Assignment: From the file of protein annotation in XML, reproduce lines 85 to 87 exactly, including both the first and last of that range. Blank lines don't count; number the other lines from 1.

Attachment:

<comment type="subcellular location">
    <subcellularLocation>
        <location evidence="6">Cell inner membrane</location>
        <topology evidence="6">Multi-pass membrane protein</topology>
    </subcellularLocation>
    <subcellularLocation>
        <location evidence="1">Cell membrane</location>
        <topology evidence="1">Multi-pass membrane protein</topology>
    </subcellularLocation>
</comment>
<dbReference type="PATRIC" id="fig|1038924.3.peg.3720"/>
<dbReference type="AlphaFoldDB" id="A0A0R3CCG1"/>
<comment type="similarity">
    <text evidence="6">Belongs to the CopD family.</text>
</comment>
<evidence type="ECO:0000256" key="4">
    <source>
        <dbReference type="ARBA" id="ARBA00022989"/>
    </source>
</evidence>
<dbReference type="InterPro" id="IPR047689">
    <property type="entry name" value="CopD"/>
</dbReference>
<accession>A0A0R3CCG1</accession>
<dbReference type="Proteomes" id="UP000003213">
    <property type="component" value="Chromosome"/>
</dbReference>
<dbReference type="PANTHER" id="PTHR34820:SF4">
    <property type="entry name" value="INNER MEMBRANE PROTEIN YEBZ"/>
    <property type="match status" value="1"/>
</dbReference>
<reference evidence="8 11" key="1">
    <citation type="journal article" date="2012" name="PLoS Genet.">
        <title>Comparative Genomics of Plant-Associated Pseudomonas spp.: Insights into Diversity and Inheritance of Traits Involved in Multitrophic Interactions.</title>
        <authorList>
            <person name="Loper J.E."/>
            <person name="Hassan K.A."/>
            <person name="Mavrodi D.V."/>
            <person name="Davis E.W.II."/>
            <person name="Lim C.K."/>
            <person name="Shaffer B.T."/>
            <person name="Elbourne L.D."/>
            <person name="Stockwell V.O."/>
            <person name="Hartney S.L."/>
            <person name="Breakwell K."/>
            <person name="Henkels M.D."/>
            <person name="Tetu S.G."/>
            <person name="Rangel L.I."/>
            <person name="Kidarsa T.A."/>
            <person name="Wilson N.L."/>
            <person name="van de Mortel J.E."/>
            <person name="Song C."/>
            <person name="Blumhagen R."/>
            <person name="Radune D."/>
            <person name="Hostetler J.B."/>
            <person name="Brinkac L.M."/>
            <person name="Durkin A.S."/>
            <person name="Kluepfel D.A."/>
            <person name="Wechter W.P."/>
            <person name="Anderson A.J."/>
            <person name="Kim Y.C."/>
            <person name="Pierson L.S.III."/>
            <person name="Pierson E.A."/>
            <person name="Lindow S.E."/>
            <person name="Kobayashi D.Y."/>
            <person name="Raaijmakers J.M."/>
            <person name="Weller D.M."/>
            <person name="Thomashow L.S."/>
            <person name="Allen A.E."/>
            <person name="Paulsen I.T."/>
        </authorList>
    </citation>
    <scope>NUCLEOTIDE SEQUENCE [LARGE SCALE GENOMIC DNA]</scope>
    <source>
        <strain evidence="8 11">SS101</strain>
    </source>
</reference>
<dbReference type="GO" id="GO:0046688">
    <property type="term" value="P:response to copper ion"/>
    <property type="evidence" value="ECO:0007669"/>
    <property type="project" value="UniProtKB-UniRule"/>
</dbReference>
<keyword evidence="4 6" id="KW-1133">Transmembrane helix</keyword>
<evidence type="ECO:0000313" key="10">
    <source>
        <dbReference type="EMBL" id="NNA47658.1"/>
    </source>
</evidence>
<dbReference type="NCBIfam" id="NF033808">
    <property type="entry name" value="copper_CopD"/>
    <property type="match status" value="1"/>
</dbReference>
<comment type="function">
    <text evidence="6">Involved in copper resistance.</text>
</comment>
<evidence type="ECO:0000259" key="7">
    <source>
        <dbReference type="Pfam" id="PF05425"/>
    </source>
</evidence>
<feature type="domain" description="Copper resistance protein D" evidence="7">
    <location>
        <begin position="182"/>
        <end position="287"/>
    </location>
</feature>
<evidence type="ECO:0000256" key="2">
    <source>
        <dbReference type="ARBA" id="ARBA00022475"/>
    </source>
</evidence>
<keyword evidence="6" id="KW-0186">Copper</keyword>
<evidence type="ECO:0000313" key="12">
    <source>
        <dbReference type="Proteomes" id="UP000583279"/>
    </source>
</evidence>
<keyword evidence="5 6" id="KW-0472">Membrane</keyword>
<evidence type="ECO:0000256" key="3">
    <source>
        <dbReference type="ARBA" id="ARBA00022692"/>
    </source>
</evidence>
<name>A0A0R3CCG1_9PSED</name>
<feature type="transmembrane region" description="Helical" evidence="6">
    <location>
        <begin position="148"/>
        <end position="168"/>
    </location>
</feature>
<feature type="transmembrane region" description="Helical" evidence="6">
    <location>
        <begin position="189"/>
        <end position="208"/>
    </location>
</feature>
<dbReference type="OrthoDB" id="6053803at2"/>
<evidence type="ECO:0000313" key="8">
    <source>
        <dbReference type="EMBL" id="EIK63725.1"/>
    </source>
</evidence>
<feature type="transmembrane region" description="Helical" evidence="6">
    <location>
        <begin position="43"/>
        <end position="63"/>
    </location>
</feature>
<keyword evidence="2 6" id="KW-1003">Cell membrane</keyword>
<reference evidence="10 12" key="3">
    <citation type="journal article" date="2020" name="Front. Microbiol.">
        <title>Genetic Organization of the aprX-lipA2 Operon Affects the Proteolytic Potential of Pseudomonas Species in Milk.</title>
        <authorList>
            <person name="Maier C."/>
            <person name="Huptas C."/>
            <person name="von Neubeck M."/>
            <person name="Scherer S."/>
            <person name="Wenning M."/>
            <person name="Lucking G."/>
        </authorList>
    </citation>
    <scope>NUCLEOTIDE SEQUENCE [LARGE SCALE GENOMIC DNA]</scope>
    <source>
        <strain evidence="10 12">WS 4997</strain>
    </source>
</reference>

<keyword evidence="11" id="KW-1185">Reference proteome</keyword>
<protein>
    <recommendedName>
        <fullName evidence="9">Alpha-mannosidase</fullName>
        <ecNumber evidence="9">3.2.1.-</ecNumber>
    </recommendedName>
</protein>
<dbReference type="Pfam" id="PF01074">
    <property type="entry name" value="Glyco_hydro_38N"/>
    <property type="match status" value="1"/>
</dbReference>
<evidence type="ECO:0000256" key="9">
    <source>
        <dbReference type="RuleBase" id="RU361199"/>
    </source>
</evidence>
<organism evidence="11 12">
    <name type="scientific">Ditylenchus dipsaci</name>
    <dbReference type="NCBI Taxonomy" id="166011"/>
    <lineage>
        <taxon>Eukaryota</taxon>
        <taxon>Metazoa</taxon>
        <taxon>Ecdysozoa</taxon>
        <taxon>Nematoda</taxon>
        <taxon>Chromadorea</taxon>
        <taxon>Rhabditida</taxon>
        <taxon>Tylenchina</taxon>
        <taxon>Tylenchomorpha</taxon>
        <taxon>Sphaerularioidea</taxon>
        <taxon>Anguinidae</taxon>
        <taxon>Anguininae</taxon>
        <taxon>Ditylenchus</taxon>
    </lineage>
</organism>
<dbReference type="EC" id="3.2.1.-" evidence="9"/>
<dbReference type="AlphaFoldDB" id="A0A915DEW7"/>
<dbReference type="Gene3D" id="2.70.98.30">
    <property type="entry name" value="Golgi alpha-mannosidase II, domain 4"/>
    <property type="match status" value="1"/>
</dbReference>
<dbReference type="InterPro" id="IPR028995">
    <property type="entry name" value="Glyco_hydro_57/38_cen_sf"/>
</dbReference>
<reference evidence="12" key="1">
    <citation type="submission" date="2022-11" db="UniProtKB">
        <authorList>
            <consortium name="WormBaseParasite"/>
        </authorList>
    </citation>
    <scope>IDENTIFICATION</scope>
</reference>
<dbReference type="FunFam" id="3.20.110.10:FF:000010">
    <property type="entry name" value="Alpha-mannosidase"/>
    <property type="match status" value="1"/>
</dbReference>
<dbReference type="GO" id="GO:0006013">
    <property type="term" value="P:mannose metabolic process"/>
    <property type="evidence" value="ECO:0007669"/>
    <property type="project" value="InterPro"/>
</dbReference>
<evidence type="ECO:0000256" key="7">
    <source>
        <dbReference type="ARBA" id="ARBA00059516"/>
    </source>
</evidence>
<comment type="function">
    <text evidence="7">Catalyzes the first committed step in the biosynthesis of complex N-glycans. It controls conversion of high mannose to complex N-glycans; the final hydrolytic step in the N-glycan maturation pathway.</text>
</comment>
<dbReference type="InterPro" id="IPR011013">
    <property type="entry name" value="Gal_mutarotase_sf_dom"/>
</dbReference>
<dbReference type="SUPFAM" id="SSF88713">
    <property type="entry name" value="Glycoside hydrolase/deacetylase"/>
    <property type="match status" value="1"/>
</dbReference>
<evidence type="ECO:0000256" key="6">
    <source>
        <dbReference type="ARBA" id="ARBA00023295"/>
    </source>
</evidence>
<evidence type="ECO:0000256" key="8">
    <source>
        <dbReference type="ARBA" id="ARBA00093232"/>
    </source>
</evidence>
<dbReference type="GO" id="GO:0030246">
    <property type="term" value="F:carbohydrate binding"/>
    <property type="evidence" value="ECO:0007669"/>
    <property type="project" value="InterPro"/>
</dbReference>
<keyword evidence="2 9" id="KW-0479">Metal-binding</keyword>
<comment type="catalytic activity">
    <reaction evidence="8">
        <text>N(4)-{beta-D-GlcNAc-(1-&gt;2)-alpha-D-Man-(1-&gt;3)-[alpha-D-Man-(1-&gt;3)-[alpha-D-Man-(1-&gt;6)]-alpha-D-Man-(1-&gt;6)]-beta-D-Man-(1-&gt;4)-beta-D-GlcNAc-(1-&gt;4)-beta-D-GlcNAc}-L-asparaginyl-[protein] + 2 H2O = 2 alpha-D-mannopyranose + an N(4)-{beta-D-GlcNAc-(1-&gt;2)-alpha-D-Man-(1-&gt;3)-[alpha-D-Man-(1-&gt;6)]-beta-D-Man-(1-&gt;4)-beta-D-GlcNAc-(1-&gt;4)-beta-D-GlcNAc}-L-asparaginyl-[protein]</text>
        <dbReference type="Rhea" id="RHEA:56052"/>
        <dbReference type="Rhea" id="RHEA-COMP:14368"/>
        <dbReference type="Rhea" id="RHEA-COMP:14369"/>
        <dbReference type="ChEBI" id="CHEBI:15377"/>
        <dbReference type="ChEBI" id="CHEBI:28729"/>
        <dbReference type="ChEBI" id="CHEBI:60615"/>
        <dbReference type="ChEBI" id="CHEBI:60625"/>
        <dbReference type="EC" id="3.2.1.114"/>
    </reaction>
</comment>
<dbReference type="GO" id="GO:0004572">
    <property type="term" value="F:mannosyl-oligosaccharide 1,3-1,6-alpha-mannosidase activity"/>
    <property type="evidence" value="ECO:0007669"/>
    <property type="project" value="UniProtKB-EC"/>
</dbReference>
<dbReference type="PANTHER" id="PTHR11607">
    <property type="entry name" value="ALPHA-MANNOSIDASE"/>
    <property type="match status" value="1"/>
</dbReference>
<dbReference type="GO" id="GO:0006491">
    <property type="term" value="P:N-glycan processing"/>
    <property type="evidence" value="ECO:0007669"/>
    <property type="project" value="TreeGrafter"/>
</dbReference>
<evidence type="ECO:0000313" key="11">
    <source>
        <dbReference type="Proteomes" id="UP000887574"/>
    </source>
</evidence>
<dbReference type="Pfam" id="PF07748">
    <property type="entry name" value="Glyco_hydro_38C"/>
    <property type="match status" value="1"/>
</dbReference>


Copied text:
    <source>
        <dbReference type="EMBL" id="NNA47658.1"/>
    </source>